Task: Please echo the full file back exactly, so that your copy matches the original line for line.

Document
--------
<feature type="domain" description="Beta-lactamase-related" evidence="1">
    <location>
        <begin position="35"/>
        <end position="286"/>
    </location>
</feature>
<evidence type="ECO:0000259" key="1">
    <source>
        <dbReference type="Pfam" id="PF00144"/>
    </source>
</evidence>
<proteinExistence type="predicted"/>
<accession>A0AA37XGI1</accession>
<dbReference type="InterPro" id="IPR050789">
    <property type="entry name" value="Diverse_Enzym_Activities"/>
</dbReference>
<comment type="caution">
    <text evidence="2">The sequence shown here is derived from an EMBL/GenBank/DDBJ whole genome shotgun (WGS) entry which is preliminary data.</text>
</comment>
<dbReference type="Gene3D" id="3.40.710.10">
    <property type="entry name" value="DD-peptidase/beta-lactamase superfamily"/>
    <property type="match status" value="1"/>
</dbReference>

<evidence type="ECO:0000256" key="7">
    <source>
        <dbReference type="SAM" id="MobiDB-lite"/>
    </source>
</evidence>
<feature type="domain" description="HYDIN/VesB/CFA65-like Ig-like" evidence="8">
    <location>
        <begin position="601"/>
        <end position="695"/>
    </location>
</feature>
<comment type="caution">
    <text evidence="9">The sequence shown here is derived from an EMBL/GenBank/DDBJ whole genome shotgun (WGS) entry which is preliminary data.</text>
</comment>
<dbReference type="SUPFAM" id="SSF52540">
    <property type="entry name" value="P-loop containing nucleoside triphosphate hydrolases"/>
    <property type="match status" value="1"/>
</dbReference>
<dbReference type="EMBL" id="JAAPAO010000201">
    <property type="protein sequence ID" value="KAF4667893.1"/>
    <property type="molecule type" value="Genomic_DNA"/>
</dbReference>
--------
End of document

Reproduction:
<feature type="domain" description="Beta-lactamase-related" evidence="1">
    <location>
        <begin position="35"/>
        <end position="286"/>
    </location>
</feature>
<evidence type="ECO:0000259" key="1">
    <source>
        <dbReference type="Pfam" id="PF00144"/>
    </source>
</evidence>
<proteinExistence type="predicted"/>
<accession>A0AA37XGI1</accession>
<dbReference type="InterPro" id="IPR050789">
    <property type="entry name" value="Diverse_Enzym_Activities"/>
</dbReference>
<comment type="caution">
    <text evidence="2">The sequence shown here is derived from an EMBL/GenBank/DDBJ whole genome shotgun (WGS) entry which is preliminary data.</text>
</comment>
<dbReference type="Gene3D" id="3.40.710.10">
    <property type="entry name" value="DD-peptidase/beta-lactamase superfamily"/>
    <property type="match status" value="1"/>
</dbReference>

<evidence type="ECO:0000256" key="7">
    <source>
        <dbReference type="SAM" id="MobiDB-lite"/>
    </source>
</evidence>
<feature type="domain" description="HYDIN/VesB/CFA65-like Ig-like" evidence="8">
    <location>
        <begin position="601"/>
        <end position="695"/>
    </location>
</feature>
<comment type="caution">
    <text evidence="9">The sequence shown here is derived from an EMBL/GenBank/DDBJ whole genome shotgun (WGS) entry which is preliminary data.</text>
</comment>
<dbReference type="SUPFAM" id="SSF52540">
    <property type="entry name" value="P-loop containing nucleoside triphosphate hydrolases"/>
    <property type="match status" value="1"/>
</dbReference>
<dbReference type="EMBL" id="JAAPAO010000201">
    <property type="protein sequence ID" value="KAF4667893.1"/>
    <property type="molecule type" value="Genomic_DNA"/>
</dbReference>